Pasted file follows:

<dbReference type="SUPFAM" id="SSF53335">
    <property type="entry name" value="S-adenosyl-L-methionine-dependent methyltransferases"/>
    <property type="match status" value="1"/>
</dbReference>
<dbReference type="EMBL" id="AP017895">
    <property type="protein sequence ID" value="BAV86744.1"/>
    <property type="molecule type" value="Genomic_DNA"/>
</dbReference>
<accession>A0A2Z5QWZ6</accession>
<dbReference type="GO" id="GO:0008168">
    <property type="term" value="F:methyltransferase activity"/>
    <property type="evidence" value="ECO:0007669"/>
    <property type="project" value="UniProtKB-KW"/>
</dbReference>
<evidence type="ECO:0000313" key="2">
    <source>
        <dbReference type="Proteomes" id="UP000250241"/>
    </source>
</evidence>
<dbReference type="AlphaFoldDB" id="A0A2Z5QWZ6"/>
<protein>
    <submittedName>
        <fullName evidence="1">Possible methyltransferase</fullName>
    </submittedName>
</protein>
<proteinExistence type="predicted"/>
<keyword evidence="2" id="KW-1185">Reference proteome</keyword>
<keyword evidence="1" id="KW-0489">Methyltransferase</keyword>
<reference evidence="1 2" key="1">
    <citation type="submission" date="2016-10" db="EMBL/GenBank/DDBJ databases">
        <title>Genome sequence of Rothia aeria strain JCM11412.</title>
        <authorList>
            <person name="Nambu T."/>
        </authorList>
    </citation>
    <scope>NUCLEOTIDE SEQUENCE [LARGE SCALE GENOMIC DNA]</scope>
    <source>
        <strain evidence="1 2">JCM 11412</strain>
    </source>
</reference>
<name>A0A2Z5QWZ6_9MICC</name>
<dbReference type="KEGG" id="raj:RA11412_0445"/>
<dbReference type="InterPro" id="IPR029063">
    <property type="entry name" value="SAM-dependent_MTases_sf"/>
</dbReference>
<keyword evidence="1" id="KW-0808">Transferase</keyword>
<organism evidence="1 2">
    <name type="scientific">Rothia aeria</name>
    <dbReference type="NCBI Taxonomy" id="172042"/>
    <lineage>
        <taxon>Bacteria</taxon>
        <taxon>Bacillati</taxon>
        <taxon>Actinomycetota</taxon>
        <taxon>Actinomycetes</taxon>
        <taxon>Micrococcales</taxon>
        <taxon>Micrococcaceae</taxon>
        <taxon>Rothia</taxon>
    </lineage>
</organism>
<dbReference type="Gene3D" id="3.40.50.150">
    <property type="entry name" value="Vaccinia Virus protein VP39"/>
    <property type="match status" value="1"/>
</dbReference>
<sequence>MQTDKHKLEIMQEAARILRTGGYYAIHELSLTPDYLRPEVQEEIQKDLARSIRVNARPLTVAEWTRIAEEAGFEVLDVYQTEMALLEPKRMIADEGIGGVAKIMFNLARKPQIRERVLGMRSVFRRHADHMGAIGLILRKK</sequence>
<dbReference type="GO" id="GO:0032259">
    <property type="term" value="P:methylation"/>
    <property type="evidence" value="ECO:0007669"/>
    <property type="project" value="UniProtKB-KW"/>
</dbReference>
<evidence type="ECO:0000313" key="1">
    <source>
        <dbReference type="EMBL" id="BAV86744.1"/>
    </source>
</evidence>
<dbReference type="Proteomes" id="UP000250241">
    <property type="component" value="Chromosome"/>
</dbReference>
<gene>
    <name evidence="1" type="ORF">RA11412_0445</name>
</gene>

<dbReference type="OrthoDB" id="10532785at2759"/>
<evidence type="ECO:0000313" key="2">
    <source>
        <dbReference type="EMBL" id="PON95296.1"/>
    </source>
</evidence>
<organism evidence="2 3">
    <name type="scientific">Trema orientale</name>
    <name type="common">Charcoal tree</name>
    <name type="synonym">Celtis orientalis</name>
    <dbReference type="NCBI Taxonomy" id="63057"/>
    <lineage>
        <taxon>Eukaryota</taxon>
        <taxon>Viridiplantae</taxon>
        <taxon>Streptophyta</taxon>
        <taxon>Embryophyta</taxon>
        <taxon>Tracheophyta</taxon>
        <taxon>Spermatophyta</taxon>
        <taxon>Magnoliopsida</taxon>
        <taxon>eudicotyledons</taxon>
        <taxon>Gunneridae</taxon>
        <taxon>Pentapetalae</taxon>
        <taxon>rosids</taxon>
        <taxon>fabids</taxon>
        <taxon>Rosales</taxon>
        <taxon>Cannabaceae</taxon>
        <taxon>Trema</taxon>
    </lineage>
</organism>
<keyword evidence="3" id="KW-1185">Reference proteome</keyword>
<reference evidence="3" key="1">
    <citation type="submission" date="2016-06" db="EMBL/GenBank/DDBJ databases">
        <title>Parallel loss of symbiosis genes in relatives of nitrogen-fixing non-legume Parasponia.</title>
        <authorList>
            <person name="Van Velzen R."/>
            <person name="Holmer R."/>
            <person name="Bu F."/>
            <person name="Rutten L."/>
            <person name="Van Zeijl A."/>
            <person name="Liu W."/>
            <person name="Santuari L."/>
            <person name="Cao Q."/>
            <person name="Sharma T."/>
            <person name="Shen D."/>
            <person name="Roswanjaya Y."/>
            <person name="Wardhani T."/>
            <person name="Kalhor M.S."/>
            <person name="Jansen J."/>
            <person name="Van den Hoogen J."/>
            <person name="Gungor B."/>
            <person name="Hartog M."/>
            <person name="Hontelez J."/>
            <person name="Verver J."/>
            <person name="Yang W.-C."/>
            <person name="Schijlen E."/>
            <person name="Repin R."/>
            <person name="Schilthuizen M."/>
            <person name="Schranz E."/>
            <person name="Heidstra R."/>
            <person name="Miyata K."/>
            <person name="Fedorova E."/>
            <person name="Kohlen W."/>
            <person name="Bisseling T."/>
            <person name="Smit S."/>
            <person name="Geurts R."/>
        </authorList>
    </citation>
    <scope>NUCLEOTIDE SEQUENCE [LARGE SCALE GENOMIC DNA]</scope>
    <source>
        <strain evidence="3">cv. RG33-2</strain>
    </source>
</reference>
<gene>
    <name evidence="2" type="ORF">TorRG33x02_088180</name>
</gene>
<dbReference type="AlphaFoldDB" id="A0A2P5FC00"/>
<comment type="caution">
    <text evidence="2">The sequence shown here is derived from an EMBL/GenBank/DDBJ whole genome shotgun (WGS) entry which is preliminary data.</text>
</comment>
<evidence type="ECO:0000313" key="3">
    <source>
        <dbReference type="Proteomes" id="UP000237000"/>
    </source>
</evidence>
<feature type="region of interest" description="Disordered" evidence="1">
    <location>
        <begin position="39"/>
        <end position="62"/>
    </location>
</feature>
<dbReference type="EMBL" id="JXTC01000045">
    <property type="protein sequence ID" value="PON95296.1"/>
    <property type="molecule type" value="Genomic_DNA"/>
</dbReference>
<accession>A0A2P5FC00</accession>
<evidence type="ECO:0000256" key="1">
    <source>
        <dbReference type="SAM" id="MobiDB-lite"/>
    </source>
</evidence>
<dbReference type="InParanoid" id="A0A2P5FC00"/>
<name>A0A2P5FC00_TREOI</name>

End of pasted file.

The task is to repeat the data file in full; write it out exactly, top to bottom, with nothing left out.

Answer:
<dbReference type="SUPFAM" id="SSF53335">
    <property type="entry name" value="S-adenosyl-L-methionine-dependent methyltransferases"/>
    <property type="match status" value="1"/>
</dbReference>
<dbReference type="EMBL" id="AP017895">
    <property type="protein sequence ID" value="BAV86744.1"/>
    <property type="molecule type" value="Genomic_DNA"/>
</dbReference>
<accession>A0A2Z5QWZ6</accession>
<dbReference type="GO" id="GO:0008168">
    <property type="term" value="F:methyltransferase activity"/>
    <property type="evidence" value="ECO:0007669"/>
    <property type="project" value="UniProtKB-KW"/>
</dbReference>
<evidence type="ECO:0000313" key="2">
    <source>
        <dbReference type="Proteomes" id="UP000250241"/>
    </source>
</evidence>
<dbReference type="AlphaFoldDB" id="A0A2Z5QWZ6"/>
<protein>
    <submittedName>
        <fullName evidence="1">Possible methyltransferase</fullName>
    </submittedName>
</protein>
<proteinExistence type="predicted"/>
<keyword evidence="2" id="KW-1185">Reference proteome</keyword>
<keyword evidence="1" id="KW-0489">Methyltransferase</keyword>
<reference evidence="1 2" key="1">
    <citation type="submission" date="2016-10" db="EMBL/GenBank/DDBJ databases">
        <title>Genome sequence of Rothia aeria strain JCM11412.</title>
        <authorList>
            <person name="Nambu T."/>
        </authorList>
    </citation>
    <scope>NUCLEOTIDE SEQUENCE [LARGE SCALE GENOMIC DNA]</scope>
    <source>
        <strain evidence="1 2">JCM 11412</strain>
    </source>
</reference>
<name>A0A2Z5QWZ6_9MICC</name>
<dbReference type="KEGG" id="raj:RA11412_0445"/>
<dbReference type="InterPro" id="IPR029063">
    <property type="entry name" value="SAM-dependent_MTases_sf"/>
</dbReference>
<keyword evidence="1" id="KW-0808">Transferase</keyword>
<organism evidence="1 2">
    <name type="scientific">Rothia aeria</name>
    <dbReference type="NCBI Taxonomy" id="172042"/>
    <lineage>
        <taxon>Bacteria</taxon>
        <taxon>Bacillati</taxon>
        <taxon>Actinomycetota</taxon>
        <taxon>Actinomycetes</taxon>
        <taxon>Micrococcales</taxon>
        <taxon>Micrococcaceae</taxon>
        <taxon>Rothia</taxon>
    </lineage>
</organism>
<dbReference type="Gene3D" id="3.40.50.150">
    <property type="entry name" value="Vaccinia Virus protein VP39"/>
    <property type="match status" value="1"/>
</dbReference>
<sequence>MQTDKHKLEIMQEAARILRTGGYYAIHELSLTPDYLRPEVQEEIQKDLARSIRVNARPLTVAEWTRIAEEAGFEVLDVYQTEMALLEPKRMIADEGIGGVAKIMFNLARKPQIRERVLGMRSVFRRHADHMGAIGLILRKK</sequence>
<dbReference type="GO" id="GO:0032259">
    <property type="term" value="P:methylation"/>
    <property type="evidence" value="ECO:0007669"/>
    <property type="project" value="UniProtKB-KW"/>
</dbReference>
<evidence type="ECO:0000313" key="1">
    <source>
        <dbReference type="EMBL" id="BAV86744.1"/>
    </source>
</evidence>
<dbReference type="Proteomes" id="UP000250241">
    <property type="component" value="Chromosome"/>
</dbReference>
<gene>
    <name evidence="1" type="ORF">RA11412_0445</name>
</gene>

<dbReference type="OrthoDB" id="10532785at2759"/>
<evidence type="ECO:0000313" key="2">
    <source>
        <dbReference type="EMBL" id="PON95296.1"/>
    </source>
</evidence>
<organism evidence="2 3">
    <name type="scientific">Trema orientale</name>
    <name type="common">Charcoal tree</name>
    <name type="synonym">Celtis orientalis</name>
    <dbReference type="NCBI Taxonomy" id="63057"/>
    <lineage>
        <taxon>Eukaryota</taxon>
        <taxon>Viridiplantae</taxon>
        <taxon>Streptophyta</taxon>
        <taxon>Embryophyta</taxon>
        <taxon>Tracheophyta</taxon>
        <taxon>Spermatophyta</taxon>
        <taxon>Magnoliopsida</taxon>
        <taxon>eudicotyledons</taxon>
        <taxon>Gunneridae</taxon>
        <taxon>Pentapetalae</taxon>
        <taxon>rosids</taxon>
        <taxon>fabids</taxon>
        <taxon>Rosales</taxon>
        <taxon>Cannabaceae</taxon>
        <taxon>Trema</taxon>
    </lineage>
</organism>
<keyword evidence="3" id="KW-1185">Reference proteome</keyword>
<reference evidence="3" key="1">
    <citation type="submission" date="2016-06" db="EMBL/GenBank/DDBJ databases">
        <title>Parallel loss of symbiosis genes in relatives of nitrogen-fixing non-legume Parasponia.</title>
        <authorList>
            <person name="Van Velzen R."/>
            <person name="Holmer R."/>
            <person name="Bu F."/>
            <person name="Rutten L."/>
            <person name="Van Zeijl A."/>
            <person name="Liu W."/>
            <person name="Santuari L."/>
            <person name="Cao Q."/>
            <person name="Sharma T."/>
            <person name="Shen D."/>
            <person name="Roswanjaya Y."/>
            <person name="Wardhani T."/>
            <person name="Kalhor M.S."/>
            <person name="Jansen J."/>
            <person name="Van den Hoogen J."/>
            <person name="Gungor B."/>
            <person name="Hartog M."/>
            <person name="Hontelez J."/>
            <person name="Verver J."/>
            <person name="Yang W.-C."/>
            <person name="Schijlen E."/>
            <person name="Repin R."/>
            <person name="Schilthuizen M."/>
            <person name="Schranz E."/>
            <person name="Heidstra R."/>
            <person name="Miyata K."/>
            <person name="Fedorova E."/>
            <person name="Kohlen W."/>
            <person name="Bisseling T."/>
            <person name="Smit S."/>
            <person name="Geurts R."/>
        </authorList>
    </citation>
    <scope>NUCLEOTIDE SEQUENCE [LARGE SCALE GENOMIC DNA]</scope>
    <source>
        <strain evidence="3">cv. RG33-2</strain>
    </source>
</reference>
<gene>
    <name evidence="2" type="ORF">TorRG33x02_088180</name>
</gene>
<dbReference type="AlphaFoldDB" id="A0A2P5FC00"/>
<comment type="caution">
    <text evidence="2">The sequence shown here is derived from an EMBL/GenBank/DDBJ whole genome shotgun (WGS) entry which is preliminary data.</text>
</comment>
<evidence type="ECO:0000313" key="3">
    <source>
        <dbReference type="Proteomes" id="UP000237000"/>
    </source>
</evidence>
<feature type="region of interest" description="Disordered" evidence="1">
    <location>
        <begin position="39"/>
        <end position="62"/>
    </location>
</feature>
<dbReference type="EMBL" id="JXTC01000045">
    <property type="protein sequence ID" value="PON95296.1"/>
    <property type="molecule type" value="Genomic_DNA"/>
</dbReference>
<accession>A0A2P5FC00</accession>
<evidence type="ECO:0000256" key="1">
    <source>
        <dbReference type="SAM" id="MobiDB-lite"/>
    </source>
</evidence>
<dbReference type="InParanoid" id="A0A2P5FC00"/>
<name>A0A2P5FC00_TREOI</name>